William Kohler Danon and Lukas Achilles Yancopoulos for Grapevine: Danon, a history major in the College of Arts and Sciences from Miami, and Yancopoulos, an environmental studies major in the College and a bioengineering major in the School of Engineering and Applied Science from Yorktown Heights, New York, will work to increase resilience across the health care supply chain, with a particular focus on small-to-medium businesses. Grapevine builds upon Danon and Yancopoulos’sinspiring work with Pandemic Relief Supply, a venture that delivered $20 million of health care supplies to frontline workers at the height of the COVID-19 pandemic. They are mentored by David F. Meaney, the Solomon R. Pollack Professor of Bioengineering and senior associate dean for Penn Engineering.
Read about all the winning projects at Penn Today.
Congratulations to the Bioengineering undergraduate student recipients of awards from the School of School of Engineering and Applied Science for the 2021-2022 academic year. These awards are given annually by the school and the department in recognition of outstanding scholarship and service. Read the full list of Bioengineering undergraduate award winners below.
The Wolf-Hallac Award: Neepa Gupta (BAS 2022). This award was established in October 2000 to recognize the graduating female senior from across Penn Engineering’s departments who is seen as a role model, has achieved a high GPA (in the top 10% of their class), and who has demonstrated a commitment to school and/or community.
The Hugo Otto Wolf Memorial Prize: Ian Ong (BSE 2022) and Iman Hossian (BSE 2022). This prize is awarded to one or more members of each department’s senior class, distinguishing students who meet with great approval of the professors at large through “thoroughness and originality” in their work.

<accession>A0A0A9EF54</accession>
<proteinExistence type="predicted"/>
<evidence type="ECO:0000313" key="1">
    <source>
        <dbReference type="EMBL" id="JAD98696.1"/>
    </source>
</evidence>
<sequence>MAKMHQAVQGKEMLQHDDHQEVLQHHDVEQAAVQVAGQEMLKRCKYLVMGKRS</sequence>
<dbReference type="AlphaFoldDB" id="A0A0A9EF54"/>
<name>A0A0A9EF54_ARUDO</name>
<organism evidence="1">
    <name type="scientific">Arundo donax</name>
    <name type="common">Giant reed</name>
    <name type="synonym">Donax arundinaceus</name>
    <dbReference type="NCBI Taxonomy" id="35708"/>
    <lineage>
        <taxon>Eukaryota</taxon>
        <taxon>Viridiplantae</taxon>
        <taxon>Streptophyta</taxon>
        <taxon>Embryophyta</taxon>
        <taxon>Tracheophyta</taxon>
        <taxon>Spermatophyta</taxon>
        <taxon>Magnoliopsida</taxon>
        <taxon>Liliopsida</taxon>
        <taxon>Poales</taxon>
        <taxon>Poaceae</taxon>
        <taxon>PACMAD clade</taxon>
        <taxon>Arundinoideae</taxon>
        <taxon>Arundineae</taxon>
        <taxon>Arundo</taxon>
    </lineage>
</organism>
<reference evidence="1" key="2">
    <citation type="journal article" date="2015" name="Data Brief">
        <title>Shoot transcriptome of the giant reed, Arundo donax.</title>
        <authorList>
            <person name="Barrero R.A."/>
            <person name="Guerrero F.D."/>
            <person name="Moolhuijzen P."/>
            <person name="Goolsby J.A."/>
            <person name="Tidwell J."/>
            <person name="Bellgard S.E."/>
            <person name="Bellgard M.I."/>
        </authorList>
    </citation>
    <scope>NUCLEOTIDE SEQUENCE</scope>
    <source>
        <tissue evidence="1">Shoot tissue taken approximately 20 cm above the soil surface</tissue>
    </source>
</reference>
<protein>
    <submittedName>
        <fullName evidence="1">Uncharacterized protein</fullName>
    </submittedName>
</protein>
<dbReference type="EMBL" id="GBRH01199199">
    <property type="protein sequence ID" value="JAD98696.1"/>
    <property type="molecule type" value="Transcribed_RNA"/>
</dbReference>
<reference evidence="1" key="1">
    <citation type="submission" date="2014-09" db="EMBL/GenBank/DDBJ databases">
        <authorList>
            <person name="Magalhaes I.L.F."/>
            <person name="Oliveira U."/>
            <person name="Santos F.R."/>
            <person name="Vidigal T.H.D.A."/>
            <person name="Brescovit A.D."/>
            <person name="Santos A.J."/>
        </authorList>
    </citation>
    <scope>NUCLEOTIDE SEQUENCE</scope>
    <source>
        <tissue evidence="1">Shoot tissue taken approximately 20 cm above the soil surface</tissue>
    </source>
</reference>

Exceptional Service Awards recognize students for their outstanding service to the University and their larger communities: Estelle Burkhardt (BSE 2022), Khristina Khaw (BSE 2022), Zachary Spalding (BSE 2022), and Nicole Wojnowski (BSE 2022).
The Student Leadership Award: Kerry Blatney (BSE 2022). This award is given annually to a student in Bioengineering who has demonstrated, through a combination of academic performance, service, leadership, and personal qualities, that they will be a credit to the Department, the School, and the University.
The Engineering Alumni Society E. Stuart Eichert, Jr. Student Award: Gloria Lee (BSE 2023). This award is given annually by the Engineering Alumni Society to a Penn Engineering third-year student who best exemplifies the characteristics of selfless service to the University and the community.
Additionally, the Bioengineering Department also presents a single lab group with the Albert Giandomenico Award which reflects their “teamwork, leadership, creativity, and knowledge applied to discovery-based learning in the laboratory.” This year’s group consists of Caitlin Frazee (BSE 2022), Ifeoluwa Poppola (BSE 2022), Alexa Rybicki (BSE 2022), and Michelle White (2022).
Three Bioengineering Senior Design teams were chosen for recognition in the Bioengineering Senior Design Competition: